User-Data-Dir: Same Browser, Different Settings
By launching Chrome with custom data directories you basically start new instances of the browser. Each will remember its history, bookmarks, passwords, etc. Data directories behave as sandboxes so no information is shared between the profiles.
Use the commandline switch
and Chrome will use the specified directory to store settings.
For example, using
will save settings to "d:\MyProject\ChromeData".
To start Chrome with commandline switches, you can:
- use a launcher application (I prefer Executor but there are tons to choose from)
- create a shortcut (eg. on Desktop) and edit the "Target" field (mind the quotes):
Safe and Flexible
The data directory can be on an different path then Chrome itself. That means if you uninstall Chrome or other bad thing happens your data directories will remain intact. To ensure this, place your data directories to different partitions than your Chrome installation.
If you ever need to change the data-dir location, simply move the directory and adjust the commandline parameter.
Now that you have separated data directories you can start customize them to make things easier.
- Put sites that are connected with the current project on the Bookmark bar to quick access.
- Login to sites you will use when working on the given project. Allow Chrome remember usernames/passwords (unless you use another way to store passwords).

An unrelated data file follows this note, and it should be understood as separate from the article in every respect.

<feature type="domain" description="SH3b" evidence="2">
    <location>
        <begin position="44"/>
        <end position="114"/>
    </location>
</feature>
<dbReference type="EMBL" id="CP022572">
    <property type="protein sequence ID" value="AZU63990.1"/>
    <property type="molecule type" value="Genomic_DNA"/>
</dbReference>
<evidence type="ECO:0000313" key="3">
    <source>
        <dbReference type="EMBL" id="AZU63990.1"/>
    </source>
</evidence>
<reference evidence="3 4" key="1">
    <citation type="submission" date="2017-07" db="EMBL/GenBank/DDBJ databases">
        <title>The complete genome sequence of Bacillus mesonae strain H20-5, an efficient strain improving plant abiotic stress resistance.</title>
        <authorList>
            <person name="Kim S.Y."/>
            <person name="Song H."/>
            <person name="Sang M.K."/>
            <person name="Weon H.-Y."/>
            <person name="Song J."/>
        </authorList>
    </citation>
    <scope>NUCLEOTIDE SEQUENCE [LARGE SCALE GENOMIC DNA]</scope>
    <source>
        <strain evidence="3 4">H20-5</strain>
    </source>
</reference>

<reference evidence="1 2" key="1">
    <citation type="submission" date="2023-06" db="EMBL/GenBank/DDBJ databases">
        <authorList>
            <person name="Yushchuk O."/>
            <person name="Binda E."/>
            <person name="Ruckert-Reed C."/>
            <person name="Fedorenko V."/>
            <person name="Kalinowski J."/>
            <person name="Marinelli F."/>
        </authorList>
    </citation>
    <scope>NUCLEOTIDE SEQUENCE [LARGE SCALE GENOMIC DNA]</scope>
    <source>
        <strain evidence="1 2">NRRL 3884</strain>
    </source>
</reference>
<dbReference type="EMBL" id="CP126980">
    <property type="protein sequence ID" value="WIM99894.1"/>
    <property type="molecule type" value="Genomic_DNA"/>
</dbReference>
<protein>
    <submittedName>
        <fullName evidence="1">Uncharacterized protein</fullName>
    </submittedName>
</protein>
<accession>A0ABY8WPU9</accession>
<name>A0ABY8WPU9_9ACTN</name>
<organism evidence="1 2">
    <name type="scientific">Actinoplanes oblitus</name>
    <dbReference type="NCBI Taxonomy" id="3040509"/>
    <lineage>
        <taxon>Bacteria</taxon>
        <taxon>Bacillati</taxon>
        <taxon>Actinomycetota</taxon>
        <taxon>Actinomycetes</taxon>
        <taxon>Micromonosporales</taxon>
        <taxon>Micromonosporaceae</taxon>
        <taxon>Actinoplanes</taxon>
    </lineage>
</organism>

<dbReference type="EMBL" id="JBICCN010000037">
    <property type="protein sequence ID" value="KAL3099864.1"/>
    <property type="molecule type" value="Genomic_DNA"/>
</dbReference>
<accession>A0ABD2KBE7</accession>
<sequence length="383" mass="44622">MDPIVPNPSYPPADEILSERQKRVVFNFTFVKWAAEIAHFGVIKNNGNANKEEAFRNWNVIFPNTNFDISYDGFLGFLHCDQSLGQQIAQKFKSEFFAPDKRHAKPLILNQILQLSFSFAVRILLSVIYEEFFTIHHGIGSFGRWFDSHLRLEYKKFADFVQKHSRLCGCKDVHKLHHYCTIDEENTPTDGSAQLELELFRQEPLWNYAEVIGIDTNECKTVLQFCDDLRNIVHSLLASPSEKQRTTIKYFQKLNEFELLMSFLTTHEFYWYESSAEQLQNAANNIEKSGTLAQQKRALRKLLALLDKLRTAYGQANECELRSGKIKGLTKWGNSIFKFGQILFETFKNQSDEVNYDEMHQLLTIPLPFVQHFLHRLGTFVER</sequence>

- Customize Chrome settings, e.g. start with tabs from previous session, disable translation feature, etc.
- Apply a color theme that fits the best for the project. This way you can easily recognize which project the current Chrome instance belongs to.
- You can use other commandline parameters with Chrome, for example to always start in incognito mode, set custom cache dir, etc. See the complete list here.
What About the Multi-User Feature?
The built-in multi-user feature is similar but I found that less flexible than custom data directories. You don’t have control over data directory locations and you cannot start Chrome with a specified user (the previous is loaded automatically). Using “–user-data-dir” completely isolates your Chrome instances and does not mess with the multi-user feature.
Using Chrome with custom data directories per project is a great time-saver. I bet even Chuck Norris is using them too :)